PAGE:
With Samuel Wiqvist, Andrew Golightly and Ashleigh Mclean we have produced exact Bayesian inference for very general mixed-effects SDE models, including measurement error, using correlated particles pseudo-marginal methods. We believe that, to date, this is the most flexible methodology to efficiently handle inference for very general SDE mixed-effects models. A follow up paper introduces PEPSDI a framework for exact Bayesian inference using particle methods, suitable for many stochastic dynamical mixed-effects models with latent Markov dynamics, hence SDEMEMs are a special case. The code is written in the Julia language.

Approximate maximum likelihood estimation

"Likelihood-free" methods are of course also relevant outside the Bayesian paradigm considered above. A popular methodology for models having some hidden (unobserved) component is the EM algorithm for maximum likelihood estimation. An important implementation of EM is a stochastic version called SAEM (where the E-step in EM is approximated). While SAEM has nice algorithmic and theoretical properties, its application is restricted to models having an analytically tractable "complete likelihood" function. Also, SAEM requires from the user the analytic specification of sufficient statistics for such likelihood. This is typically impossible (or at best difficult) for most models of realistic complexity. In a single authored work I have enabled SAEM for complex intractable models, using the concept of synthetic likelihood. The resulting strategy is SAEM-SL, a "likelihood-free" version of SAEM (demo MATLAB code is available).
However, when the standard SAEM can be implemented (possibly after non-negligible effort) this can fail in some cases. For example, for the case of state-space models, with Adeline Samson we have shown how the popular bootstrap filter sequential Monte Carlo algorithm (which is a way to provide SAEM with paths for the latent process) can make SAEM produce very biased inference in some cases. A simple modification to such filter, involving an approximate Bayesian computation strategy, is able to produce better paths in some specific circumstances. See the resulting SAEM-ABC method and a MATLAB demo.

Software: MATLAB demo for SAEM-SL;   Software: MATLAB demo for SAEM-ABC

Inference for large datasets and modelling of protein-folding

I have received a research grant from the Swedish research council for the interdisciplinary project "Statistical Inference and Stochastic Modelling of Protein Folding" (here is an accessible description) for which I am the principal investigator, in collaboration with Kresten Lindorff-Larsen (Dept. Biology, Copenhagen University) and Julie Lyng Forman (Dept. Biostatistics, Copenhagen University).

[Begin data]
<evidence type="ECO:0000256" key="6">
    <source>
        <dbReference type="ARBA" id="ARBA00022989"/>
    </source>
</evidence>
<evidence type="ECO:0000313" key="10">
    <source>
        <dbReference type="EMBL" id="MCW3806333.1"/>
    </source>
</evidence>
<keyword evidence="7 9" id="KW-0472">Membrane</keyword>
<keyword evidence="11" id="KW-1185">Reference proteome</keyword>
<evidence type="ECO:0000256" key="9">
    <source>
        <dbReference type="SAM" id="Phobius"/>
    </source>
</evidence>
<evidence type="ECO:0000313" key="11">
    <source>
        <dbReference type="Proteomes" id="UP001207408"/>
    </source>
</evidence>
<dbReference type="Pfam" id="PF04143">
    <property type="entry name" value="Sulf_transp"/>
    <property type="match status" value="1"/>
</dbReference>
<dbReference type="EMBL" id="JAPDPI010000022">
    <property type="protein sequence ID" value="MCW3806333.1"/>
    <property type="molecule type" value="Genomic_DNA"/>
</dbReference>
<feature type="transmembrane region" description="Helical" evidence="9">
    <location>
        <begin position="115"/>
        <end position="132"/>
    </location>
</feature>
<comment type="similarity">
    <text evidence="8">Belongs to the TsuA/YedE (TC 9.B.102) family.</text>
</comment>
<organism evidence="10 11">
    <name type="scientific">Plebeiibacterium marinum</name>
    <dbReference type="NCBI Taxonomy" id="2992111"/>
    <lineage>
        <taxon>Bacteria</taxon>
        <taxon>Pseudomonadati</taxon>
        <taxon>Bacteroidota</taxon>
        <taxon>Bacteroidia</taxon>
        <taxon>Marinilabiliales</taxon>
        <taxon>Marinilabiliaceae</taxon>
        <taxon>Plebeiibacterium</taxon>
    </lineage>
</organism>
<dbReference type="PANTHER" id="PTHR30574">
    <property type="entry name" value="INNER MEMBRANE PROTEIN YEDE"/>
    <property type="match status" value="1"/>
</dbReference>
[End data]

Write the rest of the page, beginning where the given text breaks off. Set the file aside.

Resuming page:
In a joint work with Julie Forman we have considered the problem of estimating folding rates for some protein having a coordinate switching between the folded and unfolded state, which is noticeable in the picture above. The so called "protein-folding problem" has been referred to as "the Holy Grail of biochemistry and biophysics" and therefore we are not contemplating to find a solution to this problem (!). However some contribution from the inference point of view can be given and we have proposed a new dynamical model (expressed as sum of two diffusions) and a quite fast computational strategy based on Approximate Bayesian Computation (ABC, see above) that seems to work well and could be used in place of exact Bayesian inference, when large datasets do not allow for the latter.
With Samuel Wiqvist and Julie Forman we have produced a new way to accelerate MCMC sampling, by exploiting tricks that accelerate the (already well studied) "delayed-acceptance" MCMC methodology. We basically find ways to avoid computing an expensive likelihood function. This has been applied with success to a dataset of 25,000 observations of a reaction-coordinate for protein folding data. We also propose a novel SDE double-well potential model who is able to reproduce the observed time-course accurately.

Stochastic models for glycemia dynamics

The picture above illustrate the fit of an SDE model to glycemia data. For details go here.

In my early works, together with Andrea De Gaetano (Rome) and Susanne Ditlevsen (Copenhagen), I considered the problem of formulating models able to accommodate stochastic variability in glycemia dynamics. Previous attempts in literature focussed on deterministic modelling (ODE and DDE based), which are intrinsically unable to represent randomness in the modelled (physiological) system and thus the only random variability which could be contemplated had to be interpreted as measurement error. By using stochastic differential equations this is no more the case. In a 2006 paper we have been able to separately identify the intrinsic stochasticity in glycemia dynamics from measurement error variability. To ease the inference, a more computationally feasible model was proposed in a 2008 paper, where the likelihood function is approximated in closed form, but this time measurement error is not modelled.